American Strings presents An Evening with Shook Twins

UPCOMING EVENT: An Evening with Shook Twins


Wednesday, October 6 at 7:30 p.m.
OSU Student Experience Center Plaza (Outdoors)
 

The American Strings Series, presented by the College of Liberal Arts at Oregon State University, launches a new season with a special outdoor program featuring the indie-folk band Shook Twins on Wednesday, Oct. 6 at 7:30 p.m. in the Student Experience Center Plaza on the OSU main campus.

The American Strings series brings renowned artists from around the U.S. to Corvallis and Oregon State University for an in-depth look at how and why stringed instruments play such a profound role in American music.

The Portland-based Shook Twins will be performing as a trio, comprised of identical twin sisters Katelyn and Laurie Shook and longtime bandmate Niko "Slice" Daoussis. Their music incorporates acoustic instrumentation including banjo, guitar, mandolin, glockenspiel and their signature gold egg, into a contemporary sound that has never been sonically confined to the indie-folk world in which they’ve become well-known artists. The sisters have always performed with an adventurous spirit, never shy to incorporate beatboxing, banjo-head drumming, vocals using a re-purposed telephone microphone, and other ambient sources within their arrangements.

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Hosted by Bob Santelli, OSU director of popular music and performing arts, the conversation and live performance that comprises each segment of American Strings makes for a one of a kind opportunity to learn about the creative process, the performers and the influencers behind the great American music tradition.

Seating on the plaza is free and on a first come, first served basis.

The SEC Plaza is located between the Memorial Union and the Student Experience Center on Jefferson Street. Parking in permit restricted lots is unrestricted after 5 p.m. Future performances this season will be ticketed and held at the Majestic Theatre, 115 SW 2nd Street. 

For more information or to request accommodations relating to a disability, call 541-738-4769.

 

About the host

Bob Santelli served as the executive director of the GRAMMY Museum in Los Angeles from 2008 to 2016, and was instrumental in helping OSU become an official university affiliate of the Los Angeles-based museum. He is currently the director of popular music and performing arts in the College of Liberal Arts.  

A noted blues and rock historian, Santelli is the author of more than a dozen books on American music, including “Greetings from E Street” and "The Bob Dylan Scrapbook.” He has contributed to Rolling Stone and the New York Times, among other news outlets.  In 1993, he was one of the original curators of the Rock and Roll Hall of Fame and Museum, eventually moving to Cleveland to become the museum’s first director of education and vice president of public programs.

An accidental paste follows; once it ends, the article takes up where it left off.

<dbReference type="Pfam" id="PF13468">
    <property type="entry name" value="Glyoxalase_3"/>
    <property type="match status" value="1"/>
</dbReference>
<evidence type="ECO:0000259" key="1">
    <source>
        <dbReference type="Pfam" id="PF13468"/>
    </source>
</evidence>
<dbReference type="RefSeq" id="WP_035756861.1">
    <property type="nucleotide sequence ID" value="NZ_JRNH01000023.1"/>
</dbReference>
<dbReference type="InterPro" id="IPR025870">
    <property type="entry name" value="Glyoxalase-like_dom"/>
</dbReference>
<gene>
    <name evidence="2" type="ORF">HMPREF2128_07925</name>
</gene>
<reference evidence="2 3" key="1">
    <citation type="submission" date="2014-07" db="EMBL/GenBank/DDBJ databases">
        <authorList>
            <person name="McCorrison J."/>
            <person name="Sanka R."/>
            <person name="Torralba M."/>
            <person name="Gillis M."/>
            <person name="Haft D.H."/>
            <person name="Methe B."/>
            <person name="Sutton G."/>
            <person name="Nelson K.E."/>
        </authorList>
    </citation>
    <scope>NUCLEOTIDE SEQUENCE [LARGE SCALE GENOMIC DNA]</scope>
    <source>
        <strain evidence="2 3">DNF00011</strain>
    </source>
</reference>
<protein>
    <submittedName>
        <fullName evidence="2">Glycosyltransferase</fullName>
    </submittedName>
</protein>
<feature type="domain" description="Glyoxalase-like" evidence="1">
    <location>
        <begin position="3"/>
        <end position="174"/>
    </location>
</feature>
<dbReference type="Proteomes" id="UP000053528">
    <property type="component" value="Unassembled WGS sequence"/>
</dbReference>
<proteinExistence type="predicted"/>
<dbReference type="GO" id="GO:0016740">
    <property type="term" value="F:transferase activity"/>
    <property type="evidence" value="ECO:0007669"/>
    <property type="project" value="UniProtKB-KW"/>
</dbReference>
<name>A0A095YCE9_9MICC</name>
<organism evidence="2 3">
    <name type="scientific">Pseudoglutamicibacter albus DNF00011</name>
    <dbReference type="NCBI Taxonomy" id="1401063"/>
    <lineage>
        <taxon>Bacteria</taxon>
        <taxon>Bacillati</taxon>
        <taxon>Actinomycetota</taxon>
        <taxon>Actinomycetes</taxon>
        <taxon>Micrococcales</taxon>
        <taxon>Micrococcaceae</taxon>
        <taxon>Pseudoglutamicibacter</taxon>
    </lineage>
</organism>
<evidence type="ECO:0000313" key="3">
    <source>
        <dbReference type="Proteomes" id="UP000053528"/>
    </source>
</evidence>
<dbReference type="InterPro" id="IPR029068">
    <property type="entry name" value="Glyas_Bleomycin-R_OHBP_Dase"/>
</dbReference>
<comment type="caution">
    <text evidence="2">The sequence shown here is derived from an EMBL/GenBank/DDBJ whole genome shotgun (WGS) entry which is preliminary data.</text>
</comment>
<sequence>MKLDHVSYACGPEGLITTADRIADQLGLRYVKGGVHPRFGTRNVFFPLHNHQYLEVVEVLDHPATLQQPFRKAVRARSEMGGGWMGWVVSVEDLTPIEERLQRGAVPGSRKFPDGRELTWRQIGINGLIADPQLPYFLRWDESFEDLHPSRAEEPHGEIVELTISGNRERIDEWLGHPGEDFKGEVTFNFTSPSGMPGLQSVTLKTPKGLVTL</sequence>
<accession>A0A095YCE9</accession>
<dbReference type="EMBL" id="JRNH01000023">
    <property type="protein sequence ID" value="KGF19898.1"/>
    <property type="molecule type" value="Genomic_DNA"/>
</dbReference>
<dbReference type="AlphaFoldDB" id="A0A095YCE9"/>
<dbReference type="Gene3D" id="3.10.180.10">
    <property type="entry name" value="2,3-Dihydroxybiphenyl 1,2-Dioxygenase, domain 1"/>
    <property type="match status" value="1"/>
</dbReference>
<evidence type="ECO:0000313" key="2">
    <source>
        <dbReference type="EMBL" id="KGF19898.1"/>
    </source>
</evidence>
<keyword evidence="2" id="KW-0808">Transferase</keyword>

In 2000, he became the chief executive officer of the Experience Music Project in Seattle, the first interactive music museum. Santelli also developed the UK’s first pop music museum, the British Music Experience. Named executive of The GRAMMY Museum in 2006, he created “An Evening With…” series that featured in-depth interviews with artists such as Dave Matthews, Brian Wilson, Smokey Robinson, Stevie Nicks and Clive Davis. 

Since arriving at OSU in September 2016, Santelli has brought a group of students to the White House for a special music education program, created programs for songwriters across campus and in the community, taught classes on popular culture, and maintained a partnership with the GRAMMY Museum. 

2020-2021 Season - Past Events

The Oregon State University College of Liberal Arts (CLA) and the Oregon State University Alumni Association presented a conversation and live remote performance with blues artist and five-time GRAMMY Award winner Keb’ Mo’ on Wednesday, Aug. 19 at 5 p.m.

Singer, guitarist, songwriter, Kevin Roosevelt Moore, known professionally as Keb’ Mo’, has cultivated a reputation as a modern master of American roots music through his albums, live performances and collaborations with other successful artists, including Taj Mahal, Shelia E., Joe Walsh, Lizz Wright and Bonnie Raitt. Since releasing his self-titled first album more than 25 years ago, the Nashville-based artist has published a total of 14 highly successful albums, including his most recent, “Oklahoma,” which won the 2020 GRAMMY Award for Best Americana Album, giving Keb’ Mo’ his fifth GRAMMY.

He has been featured in TV and film, playing Robert Johnson in the 1998 documentary “Can’t You Hear the Wind Howl,” and appearing three times on the television series, “Touched by An Angel.” He was the ghostly bluesman “Possum” in John Sayles’ 2007 movie, “Honeydripper,” and created “Martha’s Theme” for the TV show Martha Stewart Living. He also wrote and performed the theme song for the hit sitcom, “Mike & Molly,” and was music composer for TNT’s “Memphis Beat.” In early 2017, nine songs from Keb’ Mo’s extensive catalog were featured in the film “Signed, Sealed, Delivered: Higher Ground” on the Hallmark Movies and Mysteries channel. This film was also Keb’s first feature film lead acting role. 

He also appeared in an episode on the CMT series “Sun Records” and can be heard playing his original song “Operator.” Keb’ Mo’ played his iconic version of “America the Beautiful” in the series finale of Aaron Sorkin’s “The West Wing,” as well as at the White House for President Obama.